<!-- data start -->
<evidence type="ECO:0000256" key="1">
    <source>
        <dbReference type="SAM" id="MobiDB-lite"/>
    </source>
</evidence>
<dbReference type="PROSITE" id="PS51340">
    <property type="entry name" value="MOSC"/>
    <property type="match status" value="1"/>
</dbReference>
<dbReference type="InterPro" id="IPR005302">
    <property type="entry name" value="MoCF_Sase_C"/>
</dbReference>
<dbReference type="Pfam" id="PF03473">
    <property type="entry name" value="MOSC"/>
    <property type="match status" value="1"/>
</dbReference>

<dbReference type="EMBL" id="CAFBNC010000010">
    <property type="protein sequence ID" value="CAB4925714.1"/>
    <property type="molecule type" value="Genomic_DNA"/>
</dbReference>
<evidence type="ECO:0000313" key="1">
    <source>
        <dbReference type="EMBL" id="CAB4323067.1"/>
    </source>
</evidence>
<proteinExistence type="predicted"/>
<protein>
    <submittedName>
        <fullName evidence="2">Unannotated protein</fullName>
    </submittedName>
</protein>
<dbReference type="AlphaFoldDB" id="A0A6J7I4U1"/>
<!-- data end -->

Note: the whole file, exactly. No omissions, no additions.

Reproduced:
<evidence type="ECO:0000256" key="1">
    <source>
        <dbReference type="SAM" id="MobiDB-lite"/>
    </source>
</evidence>
<dbReference type="PROSITE" id="PS51340">
    <property type="entry name" value="MOSC"/>
    <property type="match status" value="1"/>
</dbReference>
<dbReference type="InterPro" id="IPR005302">
    <property type="entry name" value="MoCF_Sase_C"/>
</dbReference>
<dbReference type="Pfam" id="PF03473">
    <property type="entry name" value="MOSC"/>
    <property type="match status" value="1"/>
</dbReference>

<dbReference type="EMBL" id="CAFBNC010000010">
    <property type="protein sequence ID" value="CAB4925714.1"/>
    <property type="molecule type" value="Genomic_DNA"/>
</dbReference>
<evidence type="ECO:0000313" key="1">
    <source>
        <dbReference type="EMBL" id="CAB4323067.1"/>
    </source>
</evidence>
<proteinExistence type="predicted"/>
<protein>
    <submittedName>
        <fullName evidence="2">Unannotated protein</fullName>
    </submittedName>
</protein>
<dbReference type="AlphaFoldDB" id="A0A6J7I4U1"/>